A while back I did some social media work for a 3rd-party headhunting and sourcing company. They wanted to increase their brand exposure and awareness to hiring managers and recruiters. During a typical online audit, I found that not only do recruiters and hiring managers apparently loathe the model of 3rd party headhunting, but there was some public distaste online for this specific company — all of which was more than 3 years old and lived primary in forums and discussion groups. When I did a search for the company name, I came up with a lot of negative associations on the first and second pages of the associated search results. They didn’t have any content assets in their library, they didn’t blog and they weren’t on social media.
B2C marketers with a large number of inbound brand mentions can use robust monitoring tools like Radian6 to manage their reputations online. But what if you’re a B2B marketer and you don’t have thousands of mentions online every day? In fact, in the atypical case of the company above, they only had a handful of mentions in a couple of years.
The fact is that social media is about conversation and relationships. Even if you only have a couple of public brand detractors out there, it’s good business to know what they’re saying and where they’re saying it.
How do B2B marketers overcome negative mentions online? Here are a few tips:
You can’t “overcome” obstacles you aren’t aware of. Monitor your current inbound mentions online with a free tool like Mention or Google Alerts. If you want to see archived mentions, search within the “blogs” category in Google for mentions of your brand, products, names of leaders in your organization, and competitor company names and product names.
Respond to new negative mentions. A recent study found 71 percent of customers who complained about a brand on Twitter were not responded to by the company. If you have ever had a bad flight on a carrier like American Airlines or Southwest and let them know about your experience through social media, I’m sure you know sometimes all it takes is knowing someone is listening to calm you down. Your negative mentions online could be caused by misinformation or a general misunderstanding about your company and its reputation. Respond to incoming negative mentions by replying to comments on blogs, tweets, Facebook updates, and other media with an email address or other contact information so you can address their concerns in a not-so-public forum. You might be able to turn a brand detractor into a promotor with a simple conversation. Make sure you use positive language and thank them for their feedback. Your response will also show onlookers that you’re willing to listen to critics of your brand.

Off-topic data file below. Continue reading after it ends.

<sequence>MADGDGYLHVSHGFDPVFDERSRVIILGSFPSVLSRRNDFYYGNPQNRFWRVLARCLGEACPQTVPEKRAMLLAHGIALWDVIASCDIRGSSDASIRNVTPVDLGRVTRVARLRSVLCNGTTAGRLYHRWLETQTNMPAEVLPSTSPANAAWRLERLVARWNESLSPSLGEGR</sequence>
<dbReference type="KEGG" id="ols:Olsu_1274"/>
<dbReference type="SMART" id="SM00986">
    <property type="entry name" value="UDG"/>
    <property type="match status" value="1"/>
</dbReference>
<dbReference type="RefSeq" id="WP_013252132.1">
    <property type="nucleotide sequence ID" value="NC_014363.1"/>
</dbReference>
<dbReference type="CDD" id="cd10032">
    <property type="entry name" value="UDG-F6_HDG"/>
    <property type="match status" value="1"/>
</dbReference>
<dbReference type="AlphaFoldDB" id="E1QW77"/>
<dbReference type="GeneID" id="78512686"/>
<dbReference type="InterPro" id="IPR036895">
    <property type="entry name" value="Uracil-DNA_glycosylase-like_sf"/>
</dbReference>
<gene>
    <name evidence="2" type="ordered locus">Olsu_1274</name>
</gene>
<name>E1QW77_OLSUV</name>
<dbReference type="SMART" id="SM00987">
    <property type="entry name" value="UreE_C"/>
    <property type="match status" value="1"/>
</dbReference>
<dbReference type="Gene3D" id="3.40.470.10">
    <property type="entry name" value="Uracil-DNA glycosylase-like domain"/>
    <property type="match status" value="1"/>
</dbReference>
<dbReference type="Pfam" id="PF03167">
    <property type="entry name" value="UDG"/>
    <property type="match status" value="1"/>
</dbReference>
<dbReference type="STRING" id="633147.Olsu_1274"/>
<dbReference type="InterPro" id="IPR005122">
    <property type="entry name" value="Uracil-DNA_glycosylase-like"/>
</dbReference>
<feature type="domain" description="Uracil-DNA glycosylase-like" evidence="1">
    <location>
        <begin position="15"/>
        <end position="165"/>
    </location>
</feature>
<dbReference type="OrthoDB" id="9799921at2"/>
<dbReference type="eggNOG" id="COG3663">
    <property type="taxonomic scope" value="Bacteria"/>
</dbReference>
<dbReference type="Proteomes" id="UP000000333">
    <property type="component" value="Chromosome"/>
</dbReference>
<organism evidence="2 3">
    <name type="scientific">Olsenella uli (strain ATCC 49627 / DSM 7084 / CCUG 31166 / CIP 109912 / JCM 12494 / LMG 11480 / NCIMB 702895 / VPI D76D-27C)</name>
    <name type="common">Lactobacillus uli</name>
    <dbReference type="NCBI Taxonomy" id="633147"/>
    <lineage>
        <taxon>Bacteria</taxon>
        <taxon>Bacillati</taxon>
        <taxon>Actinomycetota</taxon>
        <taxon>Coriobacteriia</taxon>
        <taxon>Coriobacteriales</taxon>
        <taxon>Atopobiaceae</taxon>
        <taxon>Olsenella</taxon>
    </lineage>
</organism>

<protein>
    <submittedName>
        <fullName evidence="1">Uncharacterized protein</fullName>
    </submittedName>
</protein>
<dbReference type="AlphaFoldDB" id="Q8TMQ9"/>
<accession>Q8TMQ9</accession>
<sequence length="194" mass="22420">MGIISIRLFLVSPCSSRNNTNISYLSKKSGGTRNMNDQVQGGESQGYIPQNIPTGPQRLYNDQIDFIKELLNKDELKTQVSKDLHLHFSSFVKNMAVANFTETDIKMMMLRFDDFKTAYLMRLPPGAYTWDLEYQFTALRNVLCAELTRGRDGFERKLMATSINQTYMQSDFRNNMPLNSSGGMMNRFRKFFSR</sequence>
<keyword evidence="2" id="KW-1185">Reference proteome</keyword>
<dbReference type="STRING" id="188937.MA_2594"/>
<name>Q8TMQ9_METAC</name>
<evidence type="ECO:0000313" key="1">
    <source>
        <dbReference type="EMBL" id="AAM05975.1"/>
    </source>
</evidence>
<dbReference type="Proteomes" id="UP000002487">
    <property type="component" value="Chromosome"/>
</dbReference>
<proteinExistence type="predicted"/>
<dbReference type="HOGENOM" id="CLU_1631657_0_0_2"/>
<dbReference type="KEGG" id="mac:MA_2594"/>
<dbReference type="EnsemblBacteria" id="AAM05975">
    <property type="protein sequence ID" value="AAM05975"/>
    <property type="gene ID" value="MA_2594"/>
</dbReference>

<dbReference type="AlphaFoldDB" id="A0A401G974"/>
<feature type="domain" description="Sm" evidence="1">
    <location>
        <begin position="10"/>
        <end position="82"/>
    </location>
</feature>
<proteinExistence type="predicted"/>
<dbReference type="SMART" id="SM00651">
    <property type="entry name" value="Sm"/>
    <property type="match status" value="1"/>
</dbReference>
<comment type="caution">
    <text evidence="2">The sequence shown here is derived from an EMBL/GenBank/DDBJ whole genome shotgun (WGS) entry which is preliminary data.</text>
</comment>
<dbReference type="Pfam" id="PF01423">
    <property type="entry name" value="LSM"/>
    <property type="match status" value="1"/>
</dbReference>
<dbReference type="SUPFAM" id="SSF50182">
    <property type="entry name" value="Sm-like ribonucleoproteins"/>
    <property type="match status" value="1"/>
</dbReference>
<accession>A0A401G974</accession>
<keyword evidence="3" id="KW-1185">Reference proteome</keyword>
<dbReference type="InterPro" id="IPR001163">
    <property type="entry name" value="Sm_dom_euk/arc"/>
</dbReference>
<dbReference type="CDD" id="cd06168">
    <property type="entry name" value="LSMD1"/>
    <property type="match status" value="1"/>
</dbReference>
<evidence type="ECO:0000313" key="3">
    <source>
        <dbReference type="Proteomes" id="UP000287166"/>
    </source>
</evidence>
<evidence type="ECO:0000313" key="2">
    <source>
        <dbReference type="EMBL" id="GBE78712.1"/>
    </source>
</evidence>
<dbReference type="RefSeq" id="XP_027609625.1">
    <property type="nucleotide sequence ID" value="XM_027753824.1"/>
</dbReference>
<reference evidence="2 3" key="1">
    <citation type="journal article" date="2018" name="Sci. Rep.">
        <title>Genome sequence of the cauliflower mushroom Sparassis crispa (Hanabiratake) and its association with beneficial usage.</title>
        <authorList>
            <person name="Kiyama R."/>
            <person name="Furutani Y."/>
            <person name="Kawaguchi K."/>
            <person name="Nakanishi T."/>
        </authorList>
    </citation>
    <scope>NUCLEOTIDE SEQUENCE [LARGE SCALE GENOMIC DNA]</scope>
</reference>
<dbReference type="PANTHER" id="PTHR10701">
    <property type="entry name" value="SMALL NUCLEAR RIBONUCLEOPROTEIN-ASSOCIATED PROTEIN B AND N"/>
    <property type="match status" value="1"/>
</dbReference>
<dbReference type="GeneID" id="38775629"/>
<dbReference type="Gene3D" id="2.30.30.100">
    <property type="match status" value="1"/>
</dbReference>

Bury old negative mentions with new content. An overwhelming majority of B2B marketers use content marketing to generate leads. Starting a blog, publishing regular content like white papers, webinars and infographics, and getting involved in social media can help bury those negative comments about your business online.
Take a look at your company and products/services. If you’re noticing an unusually high ratio of negative comments about your company and/or your products and services, it might be time to do a customer or prospect satisfaction survey to see if your problems are bigger than content.
- Prioritize. If you know your company is ethical and you have a quality product or service offering, then prioritize the importance of negative mentions online. If searches for your company do not regularly turn up outright negative mentions or if people are largely positive about your brand online, don’t spend too much time listening in for negativity — focus on content. Offer your audience useful, positive knowledge through regular content generation and respond genuinely to new negative messages as they come in.
Don’t let negative mentions online cloud your brand’s reputation. Take control and develop some new content to take over the search results … or, take a good, hard look at your company’s ethos and product quality and make sure you’re playing for the good guys.